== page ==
This is a lecture I gave in 2008 for the Motion Graphics Festival at Columbia College in Chicago about game controller hacking and application development. I talked about theories and strategies on building interface and UI design, using the Isadora programming environment, and gave some demos on rolling your own midi drivers for game hardware.
Motion controls (x, y, and z axis) control crossfade and FX parameters, the face buttons toggle play/pause and select video clips from the video library. It was programmed in Isadora, a module-based programming environment similar to MaxMSP. I used a Dell Inspiron 8100 with a gig of ram running Win XP, some kinda ATI video card that has disappointed me in the past, and a 2.4 MHZ processor.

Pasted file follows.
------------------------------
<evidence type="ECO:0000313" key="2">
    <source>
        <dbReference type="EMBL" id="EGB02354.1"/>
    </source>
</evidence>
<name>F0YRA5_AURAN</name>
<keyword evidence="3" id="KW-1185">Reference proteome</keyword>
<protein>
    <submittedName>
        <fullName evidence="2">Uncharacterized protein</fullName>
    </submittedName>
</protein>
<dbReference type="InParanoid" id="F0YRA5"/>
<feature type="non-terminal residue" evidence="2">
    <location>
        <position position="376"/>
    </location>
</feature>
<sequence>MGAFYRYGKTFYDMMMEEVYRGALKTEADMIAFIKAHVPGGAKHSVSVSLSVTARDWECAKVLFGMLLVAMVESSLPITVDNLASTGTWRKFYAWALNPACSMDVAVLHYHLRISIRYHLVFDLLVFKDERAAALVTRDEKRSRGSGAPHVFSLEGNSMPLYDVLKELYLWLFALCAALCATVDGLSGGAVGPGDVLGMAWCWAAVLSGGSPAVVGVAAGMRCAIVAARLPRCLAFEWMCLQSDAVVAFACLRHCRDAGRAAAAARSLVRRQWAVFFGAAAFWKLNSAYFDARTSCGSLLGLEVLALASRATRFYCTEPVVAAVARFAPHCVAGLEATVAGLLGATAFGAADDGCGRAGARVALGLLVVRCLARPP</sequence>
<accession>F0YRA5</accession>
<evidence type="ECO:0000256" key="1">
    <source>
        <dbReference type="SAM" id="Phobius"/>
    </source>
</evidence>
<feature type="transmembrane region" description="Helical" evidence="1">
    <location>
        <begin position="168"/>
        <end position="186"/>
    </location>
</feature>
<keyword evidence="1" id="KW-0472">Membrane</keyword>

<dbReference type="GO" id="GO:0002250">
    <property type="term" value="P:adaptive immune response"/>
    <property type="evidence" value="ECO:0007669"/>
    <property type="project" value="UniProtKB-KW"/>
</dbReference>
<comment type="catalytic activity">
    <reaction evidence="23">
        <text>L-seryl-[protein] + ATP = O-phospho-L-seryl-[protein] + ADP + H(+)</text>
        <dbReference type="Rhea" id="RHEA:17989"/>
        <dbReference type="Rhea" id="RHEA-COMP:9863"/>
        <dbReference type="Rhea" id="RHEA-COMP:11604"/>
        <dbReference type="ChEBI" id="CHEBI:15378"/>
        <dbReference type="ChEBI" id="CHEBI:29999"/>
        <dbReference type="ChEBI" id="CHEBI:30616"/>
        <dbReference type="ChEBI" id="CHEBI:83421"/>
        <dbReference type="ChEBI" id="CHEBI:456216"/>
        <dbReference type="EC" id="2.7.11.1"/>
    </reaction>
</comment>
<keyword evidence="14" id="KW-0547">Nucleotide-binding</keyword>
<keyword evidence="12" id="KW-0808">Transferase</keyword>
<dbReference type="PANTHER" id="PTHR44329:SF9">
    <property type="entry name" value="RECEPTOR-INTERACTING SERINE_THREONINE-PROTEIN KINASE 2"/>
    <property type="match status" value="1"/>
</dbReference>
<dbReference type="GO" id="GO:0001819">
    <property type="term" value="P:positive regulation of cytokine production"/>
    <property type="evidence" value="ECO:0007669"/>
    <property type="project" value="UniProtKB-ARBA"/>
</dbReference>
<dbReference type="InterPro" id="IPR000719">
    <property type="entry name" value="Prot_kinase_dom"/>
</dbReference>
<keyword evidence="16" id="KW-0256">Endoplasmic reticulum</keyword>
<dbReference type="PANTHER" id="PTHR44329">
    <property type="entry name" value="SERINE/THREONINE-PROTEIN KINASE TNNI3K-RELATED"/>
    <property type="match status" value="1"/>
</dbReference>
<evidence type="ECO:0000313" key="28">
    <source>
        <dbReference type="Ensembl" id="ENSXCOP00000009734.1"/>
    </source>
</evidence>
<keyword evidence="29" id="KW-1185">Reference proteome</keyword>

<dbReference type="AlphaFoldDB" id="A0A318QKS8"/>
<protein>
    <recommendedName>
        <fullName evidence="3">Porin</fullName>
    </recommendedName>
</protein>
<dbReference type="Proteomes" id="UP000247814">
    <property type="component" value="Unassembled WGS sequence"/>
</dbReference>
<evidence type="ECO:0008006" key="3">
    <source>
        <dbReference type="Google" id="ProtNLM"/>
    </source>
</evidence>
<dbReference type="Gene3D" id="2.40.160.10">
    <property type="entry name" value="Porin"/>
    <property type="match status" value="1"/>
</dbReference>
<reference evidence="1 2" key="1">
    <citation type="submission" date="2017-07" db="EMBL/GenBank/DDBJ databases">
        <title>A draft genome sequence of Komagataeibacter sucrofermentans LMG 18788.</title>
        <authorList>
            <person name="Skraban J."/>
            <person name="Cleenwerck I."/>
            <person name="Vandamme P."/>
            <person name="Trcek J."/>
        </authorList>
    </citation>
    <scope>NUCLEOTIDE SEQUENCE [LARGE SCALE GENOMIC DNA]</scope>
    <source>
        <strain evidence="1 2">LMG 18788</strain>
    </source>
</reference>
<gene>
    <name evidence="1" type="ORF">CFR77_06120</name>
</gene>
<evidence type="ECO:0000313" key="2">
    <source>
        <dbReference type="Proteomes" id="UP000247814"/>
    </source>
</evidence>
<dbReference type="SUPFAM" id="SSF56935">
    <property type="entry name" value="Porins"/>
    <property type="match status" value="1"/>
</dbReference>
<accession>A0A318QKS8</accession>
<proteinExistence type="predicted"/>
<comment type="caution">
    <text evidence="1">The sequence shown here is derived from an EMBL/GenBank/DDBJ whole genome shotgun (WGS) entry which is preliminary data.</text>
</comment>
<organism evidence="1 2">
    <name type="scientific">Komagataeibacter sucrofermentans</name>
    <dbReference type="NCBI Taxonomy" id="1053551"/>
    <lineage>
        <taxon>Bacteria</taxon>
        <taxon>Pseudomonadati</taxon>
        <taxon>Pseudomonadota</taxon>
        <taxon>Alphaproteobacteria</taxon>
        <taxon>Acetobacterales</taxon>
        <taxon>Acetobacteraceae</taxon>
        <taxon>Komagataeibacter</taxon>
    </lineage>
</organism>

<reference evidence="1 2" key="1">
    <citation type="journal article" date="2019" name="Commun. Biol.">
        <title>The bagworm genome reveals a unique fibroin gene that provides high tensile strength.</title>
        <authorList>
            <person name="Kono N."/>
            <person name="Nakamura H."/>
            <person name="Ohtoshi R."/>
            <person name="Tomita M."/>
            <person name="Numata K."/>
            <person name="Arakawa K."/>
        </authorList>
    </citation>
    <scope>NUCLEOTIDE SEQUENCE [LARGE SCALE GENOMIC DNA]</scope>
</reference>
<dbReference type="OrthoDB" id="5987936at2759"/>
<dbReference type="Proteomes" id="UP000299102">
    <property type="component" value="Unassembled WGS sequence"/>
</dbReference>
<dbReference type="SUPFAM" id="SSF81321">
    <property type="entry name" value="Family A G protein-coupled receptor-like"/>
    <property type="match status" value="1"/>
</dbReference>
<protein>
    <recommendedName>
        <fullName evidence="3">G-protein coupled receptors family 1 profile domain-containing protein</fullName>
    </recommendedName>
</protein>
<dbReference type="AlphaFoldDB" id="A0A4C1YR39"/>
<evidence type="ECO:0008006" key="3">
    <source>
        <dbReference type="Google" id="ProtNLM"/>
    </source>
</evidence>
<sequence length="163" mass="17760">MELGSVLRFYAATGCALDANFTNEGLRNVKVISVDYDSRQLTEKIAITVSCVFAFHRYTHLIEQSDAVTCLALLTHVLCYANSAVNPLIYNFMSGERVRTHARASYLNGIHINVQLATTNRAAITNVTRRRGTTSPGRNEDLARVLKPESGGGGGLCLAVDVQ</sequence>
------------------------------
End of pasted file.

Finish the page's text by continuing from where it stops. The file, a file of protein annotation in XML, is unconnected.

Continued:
The thing that was tricky about designing this interface was that I had a bunch of non-intuitive functions that I needed to map to buttons (and motions!) on the wiimote. I decided to keep the motion controls as simple and obvious as possible– waving the wiimote around would either crossfade,”scrub” the timeline, or change FX– so users could see right away what was going on, and feel like their actions had an effect.
The reason I used the face buttons for configuration settings was that a user that was unfamiliar with the device could get feedback right away when picking up the wiimote, and if they were inclined to investigate the interface further they would get deeper into the button functions. There was also on-screen feedback with descriptions of what each button did as it was pressed… but of course nobody reads the instructions.
After the presentation and the installation demo (it was held at a gallery off Chicago avenue and Division somewhere) myself and some friends from Chicago went out for some drinks… after all, what’s academia without liquor?